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I have a Delphi6 DirectShow filter (push source video filter) written with the DSPACK component library. I am having a truly vexing problem with some simple code that modifies a bitmap before outputting the modified bitmap to the destination media sample in my FillBuffer() call. The code is shown below.

As you can see it is just two simple loops that use a Byte pointer to traverse the RGB values in a 24-bit bitmap. This code worked fine when it was in a non-DirectShow test application. However, in my DirectShow filter, I don't see any change in the rendered bitmap regardless of the values used. You can even see a test line where I simply set every Byte to 0. I still saw the image unmodified. To make sure I didn't have a phantom or damaged bitmap object I added a line to print a simple sentence on the bitmap. The sentence does show on the rendered bitmap.

Even more confusing is that when this code runs I get thousands of soft page faults per second, as reported by Task Manager. If I disable this code the soft page faults go away. What could cause the code to do this? I traced through the loop and did indeed see the Byte values change value after each line, but the image remains unaffected.

Finally, if anyone knows of a fast way to do pixel access without using Scanline I'd like to know. I traced through TBitmap.Scanline and it makes a call to FreeImage. I'd like to minimize memory allocations if I could. I can't use GR32.TBitmap32 because I am using Synopse's fast jpeg decoder and it won't work with TBitmap32 objects.

UPDATE: The problem was that I was not setting the bitmap's PixelFormat property to pf24Bit before accessing the ScanLine property. See this thread for more information: Pixel modifying code runs quick in main app, really slow in Delphi 6 DirectShow filter with other problems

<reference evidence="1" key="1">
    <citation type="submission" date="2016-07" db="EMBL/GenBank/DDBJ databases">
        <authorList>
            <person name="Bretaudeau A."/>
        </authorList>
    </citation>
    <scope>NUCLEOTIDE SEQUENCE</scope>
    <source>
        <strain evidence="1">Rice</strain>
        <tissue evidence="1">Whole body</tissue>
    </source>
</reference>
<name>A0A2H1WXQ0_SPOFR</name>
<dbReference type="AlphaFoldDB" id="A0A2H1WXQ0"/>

procedure brightnessTurboBoost(var clip: TBitmap; rangeExpansionPowerOf2: integer; shiftValue: Byte);
var
   p0: PByte;
   x,y: Integer;
begin
   if (rangeExpansionPowerOf2 = 0) and (shiftValue = 0) then
       exit; // These parameter settings will not change the pixel values.

   for y := 0 to clip.Height-1 do
   begin
       p0 := clip.scanline[y];

       // Can't just do the whole buffer as a big block of bytes since the
       //  individual scan lines may be padded for CPU alignment.
       for x := 0 to (clip.Width - 1) * 3 do
       begin
           if rangeExpansionPowerOf2 >= 1 then
               p0^ := IntToByte((p0^ shl rangeExpansionPowerOf2) + shiftValue)
           else
               p0^ := IntToByte(p0^ + shiftValue);

// Test wiping the image (didn't work, still see image).
// p0^ := 0;
           Inc(p0);
       end;
   end;

   clip.Canvas.TextOut(10, 10, 'HELLO THERE IS THERE ANYONE THERE?');
end;
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@iamjoosy, DIB scanlines? They are, at DWORD boundary. –  OnTheFly Jan 6 '12 at 9:13
2  
Page faults are normal. That's how virtual memory becomes backed by physical memory. –  David Heffernan Jan 6 '12 at 11:19
    
@DavidHeffernan. Not the number I'm seeing. When that loop shown in the code gets turned on, I'm seeing a PF Delta in the task manager of approximately 50,000. And there's still the problem that I don't see the pixel modifications in the rendered image. I can't help but think the problems are related. –  Robert Oschler Jan 6 '12 at 14:48
    
So you're really asking, why this code, which access clip.Canvas is expensive in terms of its backing-VM-costs. My guess is that whatever clip.Canvas and clip.Scanline are implemented by, are using huge memory buffers to do its video text overlays. –  Warren P Jan 6 '12 at 17:28
    
Voted to close as "too localized". This question is extremely unlikely to ever be useful to anybody else. –  Warren P Jan 6 '12 at 18:18

1 Answer 1

up vote 1 down vote accepted

So how exactly you are copying IMediaSample buffer data into TBitmap and than backward? The most likely thing, which is actually much more likely than anything else, is that you are changing a copy, and never flip the changes back to the buffer you deliver downstream. Additionally hitting page faults on the way as a side effect of the processing (such as excessive internal memory allocations while converting the image data back and forth).

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But if I somehow was making the modifications to the wrong bitmap variable (a copy or some such) I wouldn't see the results of the TextOut() method, yes? I definitely see the sentence shown in that call in the rendered bitmap. –  Robert Oschler Jan 6 '12 at 18:51
    
so you say that you see TextOut changes, but not those to data through Scanline property? –  Roman R. Jan 6 '12 at 18:54
    
Yes. You solved the real issue in my other thread which I will add to my original post on this thread: stackoverflow.com/questions/8751210/… –  Robert Oschler Jan 6 '12 at 19:56

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